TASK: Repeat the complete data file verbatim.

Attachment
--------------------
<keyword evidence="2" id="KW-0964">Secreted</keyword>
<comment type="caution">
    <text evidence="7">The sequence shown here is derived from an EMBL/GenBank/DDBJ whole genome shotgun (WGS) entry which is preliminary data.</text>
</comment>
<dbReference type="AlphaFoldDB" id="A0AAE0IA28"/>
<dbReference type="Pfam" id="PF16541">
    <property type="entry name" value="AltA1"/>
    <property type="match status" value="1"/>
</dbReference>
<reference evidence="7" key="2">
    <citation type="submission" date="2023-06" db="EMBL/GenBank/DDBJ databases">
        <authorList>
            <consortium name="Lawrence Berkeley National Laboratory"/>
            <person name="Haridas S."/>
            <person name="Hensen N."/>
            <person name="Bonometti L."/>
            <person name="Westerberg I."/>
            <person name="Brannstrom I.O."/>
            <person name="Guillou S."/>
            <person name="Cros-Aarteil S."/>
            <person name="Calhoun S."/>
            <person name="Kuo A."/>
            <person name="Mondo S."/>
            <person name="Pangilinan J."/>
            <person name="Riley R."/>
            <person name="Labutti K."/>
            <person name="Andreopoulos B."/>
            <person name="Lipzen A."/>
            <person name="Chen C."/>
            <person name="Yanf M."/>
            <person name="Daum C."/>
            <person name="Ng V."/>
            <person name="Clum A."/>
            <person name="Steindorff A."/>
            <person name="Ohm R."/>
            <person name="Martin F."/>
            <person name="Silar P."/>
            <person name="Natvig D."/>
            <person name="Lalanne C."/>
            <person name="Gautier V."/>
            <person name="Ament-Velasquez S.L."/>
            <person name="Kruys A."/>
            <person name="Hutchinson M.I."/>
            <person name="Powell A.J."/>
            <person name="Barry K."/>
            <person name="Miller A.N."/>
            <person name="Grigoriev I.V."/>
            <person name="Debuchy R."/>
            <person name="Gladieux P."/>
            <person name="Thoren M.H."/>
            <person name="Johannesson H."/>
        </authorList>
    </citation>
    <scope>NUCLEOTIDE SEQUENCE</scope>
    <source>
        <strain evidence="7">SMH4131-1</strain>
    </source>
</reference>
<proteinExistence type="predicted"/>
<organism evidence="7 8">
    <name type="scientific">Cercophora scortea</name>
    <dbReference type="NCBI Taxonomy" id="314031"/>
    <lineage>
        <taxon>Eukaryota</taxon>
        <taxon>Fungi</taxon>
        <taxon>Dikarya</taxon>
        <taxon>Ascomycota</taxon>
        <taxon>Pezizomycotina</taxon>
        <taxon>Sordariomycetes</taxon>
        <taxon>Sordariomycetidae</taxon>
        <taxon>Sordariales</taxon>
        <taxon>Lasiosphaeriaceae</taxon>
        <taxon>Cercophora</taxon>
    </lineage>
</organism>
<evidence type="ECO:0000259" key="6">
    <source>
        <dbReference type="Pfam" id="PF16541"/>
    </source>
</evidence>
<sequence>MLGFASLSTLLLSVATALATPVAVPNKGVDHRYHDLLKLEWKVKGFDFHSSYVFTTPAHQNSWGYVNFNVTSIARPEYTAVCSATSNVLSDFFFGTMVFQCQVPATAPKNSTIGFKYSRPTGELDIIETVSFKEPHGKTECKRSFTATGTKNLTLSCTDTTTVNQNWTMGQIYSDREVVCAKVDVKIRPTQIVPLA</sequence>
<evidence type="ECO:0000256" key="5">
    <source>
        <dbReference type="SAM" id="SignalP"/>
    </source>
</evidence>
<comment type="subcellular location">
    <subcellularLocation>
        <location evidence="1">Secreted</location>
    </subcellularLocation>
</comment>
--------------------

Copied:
<keyword evidence="2" id="KW-0964">Secreted</keyword>
<comment type="caution">
    <text evidence="7">The sequence shown here is derived from an EMBL/GenBank/DDBJ whole genome shotgun (WGS) entry which is preliminary data.</text>
</comment>
<dbReference type="AlphaFoldDB" id="A0AAE0IA28"/>
<dbReference type="Pfam" id="PF16541">
    <property type="entry name" value="AltA1"/>
    <property type="match status" value="1"/>
</dbReference>
<reference evidence="7" key="2">
    <citation type="submission" date="2023-06" db="EMBL/GenBank/DDBJ databases">
        <authorList>
            <consortium name="Lawrence Berkeley National Laboratory"/>
            <person name="Haridas S."/>
            <person name="Hensen N."/>
            <person name="Bonometti L."/>
            <person name="Westerberg I."/>
            <person name="Brannstrom I.O."/>
            <person name="Guillou S."/>
            <person name="Cros-Aarteil S."/>
            <person name="Calhoun S."/>
            <person name="Kuo A."/>
            <person name="Mondo S."/>
            <person name="Pangilinan J."/>
            <person name="Riley R."/>
            <person name="Labutti K."/>
            <person name="Andreopoulos B."/>
            <person name="Lipzen A."/>
            <person name="Chen C."/>
            <person name="Yanf M."/>
            <person name="Daum C."/>
            <person name="Ng V."/>
            <person name="Clum A."/>
            <person name="Steindorff A."/>
            <person name="Ohm R."/>
            <person name="Martin F."/>
            <person name="Silar P."/>
            <person name="Natvig D."/>
            <person name="Lalanne C."/>
            <person name="Gautier V."/>
            <person name="Ament-Velasquez S.L."/>
            <person name="Kruys A."/>
            <person name="Hutchinson M.I."/>
            <person name="Powell A.J."/>
            <person name="Barry K."/>
            <person name="Miller A.N."/>
            <person name="Grigoriev I.V."/>
            <person name="Debuchy R."/>
            <person name="Gladieux P."/>
            <person name="Thoren M.H."/>
            <person name="Johannesson H."/>
        </authorList>
    </citation>
    <scope>NUCLEOTIDE SEQUENCE</scope>
    <source>
        <strain evidence="7">SMH4131-1</strain>
    </source>
</reference>
<proteinExistence type="predicted"/>
<organism evidence="7 8">
    <name type="scientific">Cercophora scortea</name>
    <dbReference type="NCBI Taxonomy" id="314031"/>
    <lineage>
        <taxon>Eukaryota</taxon>
        <taxon>Fungi</taxon>
        <taxon>Dikarya</taxon>
        <taxon>Ascomycota</taxon>
        <taxon>Pezizomycotina</taxon>
        <taxon>Sordariomycetes</taxon>
        <taxon>Sordariomycetidae</taxon>
        <taxon>Sordariales</taxon>
        <taxon>Lasiosphaeriaceae</taxon>
        <taxon>Cercophora</taxon>
    </lineage>
</organism>
<evidence type="ECO:0000259" key="6">
    <source>
        <dbReference type="Pfam" id="PF16541"/>
    </source>
</evidence>
<sequence>MLGFASLSTLLLSVATALATPVAVPNKGVDHRYHDLLKLEWKVKGFDFHSSYVFTTPAHQNSWGYVNFNVTSIARPEYTAVCSATSNVLSDFFFGTMVFQCQVPATAPKNSTIGFKYSRPTGELDIIETVSFKEPHGKTECKRSFTATGTKNLTLSCTDTTTVNQNWTMGQIYSDREVVCAKVDVKIRPTQIVPLA</sequence>
<evidence type="ECO:0000256" key="5">
    <source>
        <dbReference type="SAM" id="SignalP"/>
    </source>
</evidence>
<comment type="subcellular location">
    <subcellularLocation>
        <location evidence="1">Secreted</location>
    </subcellularLocation>
</comment>